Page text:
Go to the Prior Tip The Failure of Risk Management: Why It's Broken and How to Fix It
by Doug Hubbard
Go to the Next Tip Making Good Decisions by Bratvold and Begg
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"This is quite simply the best empirical investigation of financial crises ever published. Covering hundreds of years and bringing together a dizzying array of data, Reinhart and Rogoff have made a truly heroic contribution to financial history. This single marvelous volume is worth a thousand mathematical models."
— Niall Ferguson, author of The Ascent of Money
This was the fourth book that I've read about the ongoing financial crisis, and perhaps the most illuminating. However, it contains far more about earlier crises. This is a scholarly work that will have great appeal to students of finance and economics.
The core of the book's underlying research is an extensive economic database. In some instances the data go back eight centuries. In just the recent 1800-2009 period there have been "at least 250 sovereign external default episodes and at least 68 cases of default on domestic public debt." Information about government debt is elusive, and in many cases the authors had to rely on consulting scholars. Data on medieval Europe and China go back as far as the twelfth century.
The theme in common to almost all financial crises is excessive debt accumulation, by government, banks, corporations and/or citizens. During boom times, the risk was not appreciated. Episodes of high inflation are another recurring theme.
Type crises unveiled include:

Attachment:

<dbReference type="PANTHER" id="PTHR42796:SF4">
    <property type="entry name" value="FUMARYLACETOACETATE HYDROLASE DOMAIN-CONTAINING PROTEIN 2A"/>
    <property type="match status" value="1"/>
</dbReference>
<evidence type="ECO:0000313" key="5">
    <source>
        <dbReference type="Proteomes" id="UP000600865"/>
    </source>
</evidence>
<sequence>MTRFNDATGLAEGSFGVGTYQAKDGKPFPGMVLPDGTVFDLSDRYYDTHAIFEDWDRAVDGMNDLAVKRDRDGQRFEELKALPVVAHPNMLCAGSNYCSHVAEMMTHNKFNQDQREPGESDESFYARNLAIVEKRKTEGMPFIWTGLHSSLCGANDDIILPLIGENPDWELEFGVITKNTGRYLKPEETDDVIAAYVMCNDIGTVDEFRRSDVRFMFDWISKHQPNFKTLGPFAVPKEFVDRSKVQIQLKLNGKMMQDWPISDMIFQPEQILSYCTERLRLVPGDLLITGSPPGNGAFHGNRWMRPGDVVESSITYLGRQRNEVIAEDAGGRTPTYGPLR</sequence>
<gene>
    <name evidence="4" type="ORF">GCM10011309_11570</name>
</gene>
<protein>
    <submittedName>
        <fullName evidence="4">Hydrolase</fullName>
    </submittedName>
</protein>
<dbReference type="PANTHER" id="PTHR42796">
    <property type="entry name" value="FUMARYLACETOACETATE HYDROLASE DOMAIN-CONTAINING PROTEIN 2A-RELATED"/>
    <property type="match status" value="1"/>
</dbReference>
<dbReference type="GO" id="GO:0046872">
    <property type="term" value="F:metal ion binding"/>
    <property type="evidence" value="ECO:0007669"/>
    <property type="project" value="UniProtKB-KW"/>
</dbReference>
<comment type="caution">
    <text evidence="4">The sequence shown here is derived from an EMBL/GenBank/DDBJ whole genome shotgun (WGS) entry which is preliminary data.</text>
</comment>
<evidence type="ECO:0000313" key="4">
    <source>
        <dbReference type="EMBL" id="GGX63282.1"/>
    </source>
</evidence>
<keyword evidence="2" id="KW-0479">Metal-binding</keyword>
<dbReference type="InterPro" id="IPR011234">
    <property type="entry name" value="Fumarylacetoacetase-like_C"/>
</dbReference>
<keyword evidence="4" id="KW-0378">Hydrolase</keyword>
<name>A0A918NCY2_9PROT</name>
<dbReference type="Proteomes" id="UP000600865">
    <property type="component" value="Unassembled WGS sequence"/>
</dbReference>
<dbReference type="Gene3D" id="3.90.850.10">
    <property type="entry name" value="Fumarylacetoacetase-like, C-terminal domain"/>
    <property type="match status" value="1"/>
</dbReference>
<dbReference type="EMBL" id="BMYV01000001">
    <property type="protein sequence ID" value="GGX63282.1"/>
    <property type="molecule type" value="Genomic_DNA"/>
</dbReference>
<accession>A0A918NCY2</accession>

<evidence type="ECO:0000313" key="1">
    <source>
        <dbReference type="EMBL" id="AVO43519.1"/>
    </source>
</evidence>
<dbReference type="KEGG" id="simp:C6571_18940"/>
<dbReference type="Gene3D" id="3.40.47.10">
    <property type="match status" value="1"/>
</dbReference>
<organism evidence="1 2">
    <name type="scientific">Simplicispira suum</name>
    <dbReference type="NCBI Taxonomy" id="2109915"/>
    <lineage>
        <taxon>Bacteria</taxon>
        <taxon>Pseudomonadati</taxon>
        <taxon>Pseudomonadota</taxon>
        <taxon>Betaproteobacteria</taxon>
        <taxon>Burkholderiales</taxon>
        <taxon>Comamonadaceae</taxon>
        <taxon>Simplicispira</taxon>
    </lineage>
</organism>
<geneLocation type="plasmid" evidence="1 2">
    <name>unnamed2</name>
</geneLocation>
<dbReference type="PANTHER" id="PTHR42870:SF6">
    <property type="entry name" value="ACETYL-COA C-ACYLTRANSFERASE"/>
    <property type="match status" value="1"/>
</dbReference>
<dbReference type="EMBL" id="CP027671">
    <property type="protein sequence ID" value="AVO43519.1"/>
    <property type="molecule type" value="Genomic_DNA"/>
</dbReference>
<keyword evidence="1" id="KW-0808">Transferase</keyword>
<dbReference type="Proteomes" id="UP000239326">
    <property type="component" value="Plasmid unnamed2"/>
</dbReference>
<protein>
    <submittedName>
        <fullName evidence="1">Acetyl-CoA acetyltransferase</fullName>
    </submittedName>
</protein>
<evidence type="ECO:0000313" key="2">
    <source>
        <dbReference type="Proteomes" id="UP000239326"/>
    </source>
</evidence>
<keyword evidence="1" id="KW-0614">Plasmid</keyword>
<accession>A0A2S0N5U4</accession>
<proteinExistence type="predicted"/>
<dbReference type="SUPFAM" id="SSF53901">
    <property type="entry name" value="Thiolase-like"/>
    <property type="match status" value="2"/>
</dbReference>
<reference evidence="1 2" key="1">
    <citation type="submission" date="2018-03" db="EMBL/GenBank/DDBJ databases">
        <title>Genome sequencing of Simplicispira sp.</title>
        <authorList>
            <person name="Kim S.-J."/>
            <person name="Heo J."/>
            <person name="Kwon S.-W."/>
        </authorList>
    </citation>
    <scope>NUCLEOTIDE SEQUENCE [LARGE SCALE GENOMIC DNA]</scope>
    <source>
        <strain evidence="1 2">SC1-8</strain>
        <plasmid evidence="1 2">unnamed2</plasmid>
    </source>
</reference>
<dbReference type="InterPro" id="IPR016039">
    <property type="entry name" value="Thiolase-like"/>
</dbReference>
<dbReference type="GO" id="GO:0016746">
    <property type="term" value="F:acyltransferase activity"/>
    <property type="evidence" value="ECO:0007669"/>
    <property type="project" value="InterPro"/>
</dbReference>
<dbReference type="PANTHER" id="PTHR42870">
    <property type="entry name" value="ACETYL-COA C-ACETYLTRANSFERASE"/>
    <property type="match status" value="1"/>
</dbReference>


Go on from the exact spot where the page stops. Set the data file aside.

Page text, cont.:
Crises Defined by Quantitative Thresholds
Crises Defined by Events
Some frequent characteristics of an approaching financial crisis:
The author's summarize this delusion: "It is rooted in the firmly held belief that financial crises are things that happen to other people in other countries at other times; crises do not happen to us, here and now. We are doing things better, we are smarter, we have learned from past mistakes. The old rules of valuation no longer apply." The current boom "is build on sound fundamentals, structural reforms, technological innovation, and good policy."
The author's are calling the current financial crisis the "Second Great Contraction." The first was the Great Depression.
The US was the epicenter, and the contagion quickly spread worldwide. This began with the subprime mortgage meltdown in 2007, and (in mid-2010) we haven't seen the end of the crisis.
"All the red lights were blinking in the run-up to the crisis."
—John Schuyler, July 2010.
Copyright © 2010 by John R. Schuyler. All rights reserved. Permission to copy with reproduction of this notice.